But this long-held misdiagnosis caused U.S. policymakers to devote much effort to preventing another Wall Street Crash, in order to avoid another Depression. In doing so, they made matters much worse in some respects, notably by splitting commercial and investment banking by the 1933 Glass-Steagall Act. That legislation almost shut down the U.S. capital markets in the late 1930s, because the tiny new investment banks, split off from their commercial bank parents, could not afford to underwrite large, risky stock-and-bond offerings.

With its mistaken assessment of the market’s current backdrop, the G20 will focus mainly on bank regulation, tightening down so that banks will be forced to keep more capital on hand to sustain their balance sheets – therefore unable to make as many risky investments or high-risk loans.

We’re already seeing the fallout from this assessment. First, banks are de-leveraging as fast as they can, forcing down asset prices and helping fuel the whipsaw volatility that’s become the market norm of late (hedge funds and other institutional players are de-leveraging, too, which is contributing to the chaos). Second, credit has tightened throughout the world economy, and we’re now watching as one market after another is succumbing to recessionary forces.

Controlling the salaries of bank executives will also have a modest economic effect, probably in increasing the number of hedge fund and other speculators that infest the financial system – not a good recipe for stability in the long run.

What won’t happen is a proper reform of the government policies that went wrong. There will be no tightening of monetary policy – until rapidly rising inflation forces it to happen, probably about a year from now, once the economy has touched bottom. There will be no reform of the housing market – we are unfortunately unlikely to return to the sepia-toned days when local savings-and-loan companies run by “It’s a Wonderful Life’s” George Bailey (Jimmy Stewart) made home loans directly to customers they deal with on a first-name basis. This failure to reform will make housing finance a source of future instability, and increase the bureaucratic cost and hassle of getting a mortgage.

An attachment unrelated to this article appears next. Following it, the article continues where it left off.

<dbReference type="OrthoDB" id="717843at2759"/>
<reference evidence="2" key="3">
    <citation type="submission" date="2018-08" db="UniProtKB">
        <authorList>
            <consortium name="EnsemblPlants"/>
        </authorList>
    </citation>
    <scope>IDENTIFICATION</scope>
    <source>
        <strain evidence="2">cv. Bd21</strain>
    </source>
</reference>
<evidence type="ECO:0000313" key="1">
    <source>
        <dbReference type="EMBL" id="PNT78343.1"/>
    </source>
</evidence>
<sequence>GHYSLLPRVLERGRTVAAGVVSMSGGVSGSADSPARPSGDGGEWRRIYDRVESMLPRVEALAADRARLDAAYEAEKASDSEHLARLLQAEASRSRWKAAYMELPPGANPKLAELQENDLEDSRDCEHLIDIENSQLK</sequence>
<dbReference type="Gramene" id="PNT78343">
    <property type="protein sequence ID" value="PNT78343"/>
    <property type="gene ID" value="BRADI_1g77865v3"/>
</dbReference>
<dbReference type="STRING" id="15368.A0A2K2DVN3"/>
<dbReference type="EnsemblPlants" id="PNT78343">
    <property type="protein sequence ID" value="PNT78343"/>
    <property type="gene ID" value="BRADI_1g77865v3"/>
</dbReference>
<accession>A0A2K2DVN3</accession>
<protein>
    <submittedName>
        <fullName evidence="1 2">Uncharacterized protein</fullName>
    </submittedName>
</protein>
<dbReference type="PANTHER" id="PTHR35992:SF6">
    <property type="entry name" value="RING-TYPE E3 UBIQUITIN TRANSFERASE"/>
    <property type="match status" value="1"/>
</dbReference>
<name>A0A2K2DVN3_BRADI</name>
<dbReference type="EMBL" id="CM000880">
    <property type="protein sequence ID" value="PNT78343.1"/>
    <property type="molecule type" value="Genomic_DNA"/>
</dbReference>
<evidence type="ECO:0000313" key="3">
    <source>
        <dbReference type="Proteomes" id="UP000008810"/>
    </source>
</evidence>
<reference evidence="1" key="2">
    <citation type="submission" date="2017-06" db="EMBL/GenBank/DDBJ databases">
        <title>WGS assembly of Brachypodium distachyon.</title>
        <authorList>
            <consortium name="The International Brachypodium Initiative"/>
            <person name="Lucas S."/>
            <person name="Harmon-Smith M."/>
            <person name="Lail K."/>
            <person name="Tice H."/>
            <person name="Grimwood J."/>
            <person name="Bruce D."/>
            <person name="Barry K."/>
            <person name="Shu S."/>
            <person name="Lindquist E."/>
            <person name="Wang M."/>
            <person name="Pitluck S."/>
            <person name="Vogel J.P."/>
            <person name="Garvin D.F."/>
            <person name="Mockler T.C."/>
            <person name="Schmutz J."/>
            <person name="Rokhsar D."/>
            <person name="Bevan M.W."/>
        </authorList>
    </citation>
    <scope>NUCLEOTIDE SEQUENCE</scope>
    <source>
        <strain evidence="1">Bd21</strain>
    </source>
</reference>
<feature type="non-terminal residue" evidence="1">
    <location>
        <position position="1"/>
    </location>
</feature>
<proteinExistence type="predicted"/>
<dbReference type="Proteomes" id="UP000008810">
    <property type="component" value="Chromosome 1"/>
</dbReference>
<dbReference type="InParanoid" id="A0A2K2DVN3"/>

Despite these many missteps, however, there’s reason to be very thankful.

For all its mistakes, the G20 avoided the biggest blunder of all, the misstep that touched off the Great Depression – a move toward protectionism that could devastate world trade. Indeed, the group specifically pledged to avoid trade-inhibiting moves for the next 12 months and to work towards a Doha global trade agreement. I’ll believe the reality of the latter when I see it, but if the world’s statesmen are negotiating Doha, even unsuccessfully, they’re not passing Smoot-Hawley.

Simply having the world’s leaders meeting frequently keeps them from moving in this specific wrong direction – passing protectionist legislation is unpopular with leaders who know they will have lunch with their country’s trading partners soon, meaning they’ll do all they can to avoid that embarrassment!

With world trade unaffected, even this very unpleasant downturn is likely to be fairly short and nothing at all like the Great Depression. Twelve months from now, the world economy will be starting to emerge from a recession, stock prices will be rising and the major problem facing us will be rapidly accelerating inflation.

But at least we’ll have inflation-hawk Paul Volcker around, advising President-elect Barack Obama on the moves to make to tackle that problem. That’s one problem that won’t be misdiagnosed.